Marguerite Ann Johnson, better known as Maya Angelou is also called upon as the global Renaissance Woman. Scholar Joanne M. Braxton once referred to her as America’s most visible black female autobiographer. In addition to being an author and a poet, Angelou is also an accomplished historian, songwriter, playwright, dancer, stage and screen producer, director, performer, singer, and civil rights activist. However, she is best known as the author of her six volumes of autobiographies of which the most widely read and acclaimed is I Know Why the Caged Bird Sings (1969) which is based on the events of the first seventeen years of Angelou’s life. The book gained Angelou immense international popularity and also won a nomination for the National Book Award. She also held a nomination for the Pulitzer Prize for her exceptional 1971 collection of poetry entitled, Just Give Me a Cool Drink of Water ‘Fore I Diiie. Maya Angelou holds the record for spending the longest time (2 years) on The New York Times Paperback Nonfiction Bestseller List. For her outstanding services to the American literature, Maya Angelou has been awarded 30 doctorate degrees and also the most prestigious Presidential Medal of Freedom in 2011.
Always socially and politically active, Maya Angelou took an active part in the Civil Rights movement and also worked at Dr. Martin Luther King, Jr.’s Southern Christian Leadership Conference as Northern Coordinator. During late 1950s, Angelou was a member of the Harlem Writers Guild. She has made around 80 appearances on lecture circuits annually since 1990 and holds the first lifetime Reynolds Professorship of American Studies from Wake Forest University in Winston-Salem, North Carolina where she has taught since 1991. Another incomparable honor for Angelou was to recite her poem On the Pulse of Morning at President Bill Clinton’s inauguration, making her the first person to carry out a recitation after Robert Frost at John F. Kennedy’s inauguration.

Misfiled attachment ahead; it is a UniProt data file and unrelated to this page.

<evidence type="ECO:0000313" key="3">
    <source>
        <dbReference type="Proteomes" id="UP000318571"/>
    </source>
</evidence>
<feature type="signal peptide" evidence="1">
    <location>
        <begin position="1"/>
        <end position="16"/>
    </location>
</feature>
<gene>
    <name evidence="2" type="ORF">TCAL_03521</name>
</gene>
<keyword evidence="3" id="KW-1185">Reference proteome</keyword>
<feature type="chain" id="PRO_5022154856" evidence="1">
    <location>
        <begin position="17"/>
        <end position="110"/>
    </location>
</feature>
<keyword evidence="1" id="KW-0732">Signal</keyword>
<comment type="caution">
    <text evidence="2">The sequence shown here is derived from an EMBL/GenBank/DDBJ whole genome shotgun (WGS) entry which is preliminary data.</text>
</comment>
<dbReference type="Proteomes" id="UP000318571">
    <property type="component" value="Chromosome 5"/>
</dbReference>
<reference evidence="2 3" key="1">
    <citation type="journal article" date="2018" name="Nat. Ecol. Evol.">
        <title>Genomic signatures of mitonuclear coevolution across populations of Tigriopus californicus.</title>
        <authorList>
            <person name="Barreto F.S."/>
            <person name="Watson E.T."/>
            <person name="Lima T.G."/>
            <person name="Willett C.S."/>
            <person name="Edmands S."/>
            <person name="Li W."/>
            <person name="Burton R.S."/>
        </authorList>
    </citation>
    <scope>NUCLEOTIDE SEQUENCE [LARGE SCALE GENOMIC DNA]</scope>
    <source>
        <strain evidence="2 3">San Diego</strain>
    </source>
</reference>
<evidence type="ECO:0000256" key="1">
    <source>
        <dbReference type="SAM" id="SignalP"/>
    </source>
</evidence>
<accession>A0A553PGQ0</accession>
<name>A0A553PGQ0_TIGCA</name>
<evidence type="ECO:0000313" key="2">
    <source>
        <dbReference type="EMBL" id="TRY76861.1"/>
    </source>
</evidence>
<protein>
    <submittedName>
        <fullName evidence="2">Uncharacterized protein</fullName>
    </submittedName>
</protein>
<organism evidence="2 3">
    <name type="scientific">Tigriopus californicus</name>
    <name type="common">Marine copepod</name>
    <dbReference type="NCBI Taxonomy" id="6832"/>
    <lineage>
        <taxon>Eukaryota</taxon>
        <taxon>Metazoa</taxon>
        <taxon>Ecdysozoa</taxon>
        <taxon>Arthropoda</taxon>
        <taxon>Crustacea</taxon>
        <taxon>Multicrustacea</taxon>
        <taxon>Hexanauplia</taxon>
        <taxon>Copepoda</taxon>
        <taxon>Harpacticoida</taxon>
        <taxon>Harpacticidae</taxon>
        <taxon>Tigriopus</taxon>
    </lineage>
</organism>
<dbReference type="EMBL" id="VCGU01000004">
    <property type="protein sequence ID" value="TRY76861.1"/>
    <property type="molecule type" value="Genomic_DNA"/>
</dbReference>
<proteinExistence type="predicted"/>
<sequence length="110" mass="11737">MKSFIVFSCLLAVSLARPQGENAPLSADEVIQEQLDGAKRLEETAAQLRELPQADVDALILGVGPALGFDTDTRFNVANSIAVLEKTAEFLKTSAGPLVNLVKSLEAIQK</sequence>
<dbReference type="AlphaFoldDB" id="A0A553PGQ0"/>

Maya Angelou dared to discuss her personal life in public when not many could even think of doing it. She was one of the first African American women to achieve so much recognition and become a pioneer of a new kind of autobiographer with I Know Why the Caged Bird Sings. Her autobiographic fictional works have set new trends in the genre. Angelou took deliberate actions to challenge and change the common structure of an autobiography. Although most of Angelou’s works are used as text in schools and universities, a few controversial ones have been banned in U.S. schools and libraries. Nearly all of her works focus upon issues of racism, identity and family. Angelou has gained remarkable respect amongst black people and especially black women who look up to her as their spokesperson on numerous issues.
Dr. Maya Angelou was born on April 4, 1928 in St. Louis, Missouri. She grew up in St. Louis and Stamps, Arkansas where she was subject to severe racial discrimination. She won a scholarship to San Francisco’s Labor School to study dance and drama but dropped out at age 14 and became the first black female African American cable car conductor. She completed high school later and also gave birth to her son, Guy. Life was tough for this young single mother who worked as a waitress and cook to support her child. However, soon life took a turn and Angelou learned to dance properly with Martha Graham. She acted in Off-Broadway productions. In 1960, Angelou moved to Egypt where she became the editor of The Arab Observer, an English language weekly. A year later, Angelou was in Ghana, teaching at the University of Ghana’s school of music and drama. She also continued writing, featuring in The African Review and The Ghanaian Times. Upon return to the United States, Angelou has been involved in a number of literary and social activities in addition to numerous appearances in films and television. Maya Angelou continues to inspire people all around the world with her work and achievements.